Quality of life and ability to work of patients with Post-COVID syndrome in relation to the number of existing symptoms and the duration since infection up to 12 months: a cross-sectional study

Qual Life Res. 2023 Mar 3;1-12. doi: 10.1007/s11136-023-03369-2. Online ahead of print.


Purpose: Following SARS-CoV-2 virus infection, patients may suffer from long-lasting symptoms regardless of disease severity. Preliminary results show limitations in health-related quality of life (HRQoL). The aim of this study is to show a possible change depending on the duration since infection and the accumulation of symptoms. Additionally, other possible influencing factors will be analyzed.

Methods: The study population consisted of patients (18-65 years) presenting to the Post-COVID outpatient clinic of the University Hospital Jena, Germany, between March and October 2021. The HRQoL was assessed by the use of the RehabNeQ and the SF-36. Data analysis was descriptive with frequencies, means, and/or percentages. In addition, a univariate analysis of variance was performed to show the dependence of physical and psychological HRQoL on specific factors. This was finally tested for significance at an alpha level of 5%.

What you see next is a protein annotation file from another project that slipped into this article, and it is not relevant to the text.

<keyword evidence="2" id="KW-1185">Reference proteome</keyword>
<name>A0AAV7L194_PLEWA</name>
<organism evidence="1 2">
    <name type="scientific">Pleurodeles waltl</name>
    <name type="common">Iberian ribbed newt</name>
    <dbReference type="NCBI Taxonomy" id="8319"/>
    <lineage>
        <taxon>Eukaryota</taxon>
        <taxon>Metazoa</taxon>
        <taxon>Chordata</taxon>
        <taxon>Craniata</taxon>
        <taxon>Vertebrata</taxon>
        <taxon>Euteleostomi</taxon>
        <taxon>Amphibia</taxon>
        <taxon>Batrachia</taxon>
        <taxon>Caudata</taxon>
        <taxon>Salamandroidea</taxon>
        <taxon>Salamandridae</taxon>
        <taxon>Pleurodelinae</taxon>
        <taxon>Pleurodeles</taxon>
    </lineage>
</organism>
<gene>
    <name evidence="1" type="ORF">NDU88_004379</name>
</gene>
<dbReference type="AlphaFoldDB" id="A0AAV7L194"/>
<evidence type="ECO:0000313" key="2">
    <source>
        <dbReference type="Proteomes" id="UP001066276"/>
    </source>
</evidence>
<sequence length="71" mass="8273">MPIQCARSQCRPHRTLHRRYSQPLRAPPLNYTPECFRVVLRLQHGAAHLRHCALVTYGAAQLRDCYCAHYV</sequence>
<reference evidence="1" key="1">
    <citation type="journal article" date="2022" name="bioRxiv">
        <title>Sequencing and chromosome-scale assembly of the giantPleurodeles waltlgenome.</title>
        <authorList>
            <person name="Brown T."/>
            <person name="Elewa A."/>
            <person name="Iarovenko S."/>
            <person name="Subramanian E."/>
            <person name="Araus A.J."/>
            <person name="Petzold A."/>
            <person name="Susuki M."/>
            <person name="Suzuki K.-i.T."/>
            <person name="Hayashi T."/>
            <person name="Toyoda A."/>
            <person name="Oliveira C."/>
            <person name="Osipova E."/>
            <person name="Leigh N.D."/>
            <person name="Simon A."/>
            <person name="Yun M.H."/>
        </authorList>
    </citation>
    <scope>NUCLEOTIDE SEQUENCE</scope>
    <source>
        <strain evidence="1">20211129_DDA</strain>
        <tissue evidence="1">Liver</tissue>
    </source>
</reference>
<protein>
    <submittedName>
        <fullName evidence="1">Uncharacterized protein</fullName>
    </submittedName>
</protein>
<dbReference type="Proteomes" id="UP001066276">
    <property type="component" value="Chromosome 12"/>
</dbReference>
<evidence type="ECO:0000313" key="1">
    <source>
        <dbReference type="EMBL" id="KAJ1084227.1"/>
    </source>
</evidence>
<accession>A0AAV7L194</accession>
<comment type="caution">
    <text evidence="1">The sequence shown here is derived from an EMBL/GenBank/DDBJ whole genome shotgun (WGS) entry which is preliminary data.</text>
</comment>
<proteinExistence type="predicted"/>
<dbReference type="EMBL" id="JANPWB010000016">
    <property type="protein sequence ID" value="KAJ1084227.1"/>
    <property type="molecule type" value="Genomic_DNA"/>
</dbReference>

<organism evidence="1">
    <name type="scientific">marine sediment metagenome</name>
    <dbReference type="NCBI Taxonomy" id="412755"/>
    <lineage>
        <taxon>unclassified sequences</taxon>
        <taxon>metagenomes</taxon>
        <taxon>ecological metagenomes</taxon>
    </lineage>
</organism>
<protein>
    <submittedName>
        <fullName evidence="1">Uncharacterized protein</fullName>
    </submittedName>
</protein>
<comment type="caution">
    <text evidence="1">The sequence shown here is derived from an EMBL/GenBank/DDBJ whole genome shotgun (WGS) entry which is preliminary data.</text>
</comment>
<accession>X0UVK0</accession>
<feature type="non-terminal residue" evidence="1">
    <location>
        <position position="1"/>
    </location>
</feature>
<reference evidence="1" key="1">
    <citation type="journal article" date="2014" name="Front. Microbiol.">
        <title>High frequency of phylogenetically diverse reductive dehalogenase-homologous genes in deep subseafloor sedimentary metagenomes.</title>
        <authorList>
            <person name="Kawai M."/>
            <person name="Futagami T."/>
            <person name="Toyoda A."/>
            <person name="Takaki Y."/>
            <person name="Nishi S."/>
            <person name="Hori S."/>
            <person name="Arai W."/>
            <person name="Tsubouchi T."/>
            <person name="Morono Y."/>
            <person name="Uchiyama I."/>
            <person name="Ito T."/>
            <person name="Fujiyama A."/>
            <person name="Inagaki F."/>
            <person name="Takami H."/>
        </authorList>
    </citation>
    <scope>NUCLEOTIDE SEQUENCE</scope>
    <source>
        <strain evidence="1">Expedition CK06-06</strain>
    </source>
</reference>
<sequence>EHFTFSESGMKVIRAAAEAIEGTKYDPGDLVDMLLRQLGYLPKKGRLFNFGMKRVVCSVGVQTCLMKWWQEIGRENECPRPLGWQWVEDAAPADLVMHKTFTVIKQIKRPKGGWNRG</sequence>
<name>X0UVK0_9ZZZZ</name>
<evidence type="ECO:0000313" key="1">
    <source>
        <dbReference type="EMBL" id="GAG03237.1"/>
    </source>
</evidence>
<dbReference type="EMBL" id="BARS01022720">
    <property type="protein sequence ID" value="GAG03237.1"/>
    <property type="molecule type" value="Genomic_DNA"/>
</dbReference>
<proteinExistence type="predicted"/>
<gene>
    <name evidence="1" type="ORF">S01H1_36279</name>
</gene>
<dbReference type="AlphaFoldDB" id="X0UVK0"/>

Results: Data from 318 patients were analyzed, most of whom had 3-6 months of infection (56%) and 5-10 symptoms persisted (60.4%). Both mental (MCS) and physical sum score (PCS) of HRQoL were significantly lower than those of the German normal population (p < .001). The number of remaining symptoms (MCS p = .0034, PCS p = .000) as well as the perceived ability to work (MCS p = .007, PCS p = .000) influenced the HRQoL.

Conclusion: The HRQoL of patients with Post-COVID-syndrome is still reduced months after infection and so is their occupational performance. In particular, the number of symptoms could have an influence on this deficit, which would need to be further investigated. Further research is needed to detect other factors influencing HRQoL and to implement appropriate therapeutic interventions.

Keywords: COVID-19; Health-related quality of Life; Long-term complication; Work ability.